June 20, 2013

June 20, 2013:
Supreme Court holds that an arbitration agreement that waives class arbitration is enforceable under the FAA even when the cost of proving an individual claim far exceeds the potential recovery.  Am. Express Co. v. Italian Colors Rest.570 U.S. 228 (2013).

Italian Colors Restaurant and other merchants entered into agreements with American Express that allowed them to accept American Express charge cards from their customers.  The agreements contained an arbitration provision that waived class arbitration.  Alleging that American Express used its monopoly power for charge cards to impose rates 30% higher than rates for competing credit cards, the merchants filed a class action suit in federal court for violation of section one of the Sherman Act.  The merchants opposed American Express' motion to compel individual arbitration on the ground that arbitration of the Sherman Act claims individually would be cost prohibitive.  They filed a declaration of an economist stating that the cost of an expert analysis sufficient to prove the antitrust claim would be between several hundred thousand dollars and a million dollars, while each merchant stood to recover only $12,850 in damages, or $38,549 trebled.  The district court compelled arbitration, but the Second Circuit reversed, reasoning, as the merchants contended, that the waiver of class arbitration was unenforceable because the cost of proving each antitrust claim individually was prohibitive.  The Supreme Court reversed, holding that the class action waiver in the arbitration provision was enforceable.  

Justice Scalia authored the majority opinion, which was joined by four other justices.  He first noted that under the FAA, arbitration agreements must be enforced absent a "contrary congressional command" and determined that the antitrust laws contained no such contrary command.  Justice Scalia then turned to Mitsubishi Motors Corp. v. Soler Chrysler-Plymouth, Inc.473 U.S. 614 (1985), which held that an arbitration agreement that prospectively waived a party's right to pursue a statutory remedy could be invalidated on public policy grounds (the "effective vindication" exception).  Justice Scalia said that the exception would apply if an arbitration provision forbade the assertion of a statutory right.  Also, the exception might apply if an arbitration provision imposed filing or administrative fees that rendered arbitration impracticable.  "But the fact that it is not worth the expense involved in proving a statutory remedy does not constitute the elimination of the right to pursue that remedy."  570 U.S. at 236 (emphasis in original).  Class action legal relief was not available until 1938 (forty-eight years after passage of the Sherman Act in 1890), when the Supreme Court adopted the Federal Rules of Civil Procedure.  "[T]he individual suit that was considered adequate to assure 'effective vindication' of a federal right before adoption of class-action procedures did not suddenly become 'ineffective vindication' upon their adoption."  Id. at 236-37.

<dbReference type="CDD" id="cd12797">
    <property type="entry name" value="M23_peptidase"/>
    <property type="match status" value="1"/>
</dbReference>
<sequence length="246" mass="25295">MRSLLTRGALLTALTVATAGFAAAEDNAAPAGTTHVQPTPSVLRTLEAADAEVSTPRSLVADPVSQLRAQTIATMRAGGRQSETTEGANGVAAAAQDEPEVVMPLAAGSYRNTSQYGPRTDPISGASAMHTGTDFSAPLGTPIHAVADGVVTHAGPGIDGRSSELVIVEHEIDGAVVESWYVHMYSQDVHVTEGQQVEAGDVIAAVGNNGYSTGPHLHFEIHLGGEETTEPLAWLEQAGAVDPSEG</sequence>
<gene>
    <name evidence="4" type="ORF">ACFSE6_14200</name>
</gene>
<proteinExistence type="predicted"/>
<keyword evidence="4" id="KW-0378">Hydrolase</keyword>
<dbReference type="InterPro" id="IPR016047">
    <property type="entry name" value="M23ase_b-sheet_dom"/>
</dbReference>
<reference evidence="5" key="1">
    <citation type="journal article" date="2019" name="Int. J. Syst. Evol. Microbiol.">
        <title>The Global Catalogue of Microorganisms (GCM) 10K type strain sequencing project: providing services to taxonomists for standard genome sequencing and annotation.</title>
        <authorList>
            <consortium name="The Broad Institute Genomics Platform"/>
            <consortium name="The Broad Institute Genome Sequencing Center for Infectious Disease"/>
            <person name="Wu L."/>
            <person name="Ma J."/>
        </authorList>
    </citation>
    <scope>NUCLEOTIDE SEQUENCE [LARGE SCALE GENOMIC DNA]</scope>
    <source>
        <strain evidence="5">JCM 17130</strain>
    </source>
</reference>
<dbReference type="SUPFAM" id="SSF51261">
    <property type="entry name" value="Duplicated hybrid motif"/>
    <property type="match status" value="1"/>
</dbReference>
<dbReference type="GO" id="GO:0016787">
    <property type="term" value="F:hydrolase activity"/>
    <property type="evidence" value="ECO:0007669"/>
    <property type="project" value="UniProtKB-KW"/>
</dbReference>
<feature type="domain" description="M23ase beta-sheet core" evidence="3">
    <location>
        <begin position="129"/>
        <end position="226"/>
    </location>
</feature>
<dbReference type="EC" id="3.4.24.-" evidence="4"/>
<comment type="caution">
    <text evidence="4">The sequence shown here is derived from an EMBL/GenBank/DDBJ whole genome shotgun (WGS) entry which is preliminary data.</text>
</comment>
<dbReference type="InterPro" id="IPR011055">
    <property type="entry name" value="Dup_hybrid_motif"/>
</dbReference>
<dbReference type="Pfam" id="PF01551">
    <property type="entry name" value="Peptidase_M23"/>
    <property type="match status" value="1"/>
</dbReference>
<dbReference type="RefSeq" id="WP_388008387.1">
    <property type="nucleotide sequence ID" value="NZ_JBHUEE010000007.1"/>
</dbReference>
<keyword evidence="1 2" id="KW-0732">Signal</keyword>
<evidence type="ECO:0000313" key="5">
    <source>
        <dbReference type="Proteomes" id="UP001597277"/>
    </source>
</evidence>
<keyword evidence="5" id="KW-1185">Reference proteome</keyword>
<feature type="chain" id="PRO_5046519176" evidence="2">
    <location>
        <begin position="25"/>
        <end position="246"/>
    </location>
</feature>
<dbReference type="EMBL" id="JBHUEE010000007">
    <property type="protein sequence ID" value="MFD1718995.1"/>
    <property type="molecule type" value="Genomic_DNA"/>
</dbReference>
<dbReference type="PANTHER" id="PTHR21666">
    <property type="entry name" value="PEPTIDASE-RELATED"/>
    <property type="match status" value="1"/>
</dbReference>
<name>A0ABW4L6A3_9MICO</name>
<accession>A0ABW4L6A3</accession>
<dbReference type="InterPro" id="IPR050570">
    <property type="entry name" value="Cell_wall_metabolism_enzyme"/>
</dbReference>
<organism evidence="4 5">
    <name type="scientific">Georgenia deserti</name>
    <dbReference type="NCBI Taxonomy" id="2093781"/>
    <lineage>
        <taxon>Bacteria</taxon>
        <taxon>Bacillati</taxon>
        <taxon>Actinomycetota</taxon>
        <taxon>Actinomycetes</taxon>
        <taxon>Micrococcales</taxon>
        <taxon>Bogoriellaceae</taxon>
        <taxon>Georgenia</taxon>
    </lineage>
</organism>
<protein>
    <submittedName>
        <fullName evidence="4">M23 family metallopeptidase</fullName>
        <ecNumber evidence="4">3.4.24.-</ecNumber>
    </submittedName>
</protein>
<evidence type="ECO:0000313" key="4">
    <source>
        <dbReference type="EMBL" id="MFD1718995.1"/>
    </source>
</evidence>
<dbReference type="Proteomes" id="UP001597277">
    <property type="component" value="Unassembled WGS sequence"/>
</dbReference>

Italian Colors continues a trend.  In the past three years, the Supreme Court has handed down eight decisions concerning arbitration.  Each of these decisions has favored arbitration.  The Court has consistently affirmed the validity of arbitration agreements and the effectiveness of class action waivers in such agreements.  It has rejected attempts by state courts to invalidate arbitration agreements based on public policy grounds.  And it has affirmed the authority of arbitrators to decide matters such as their own jurisdiction.  

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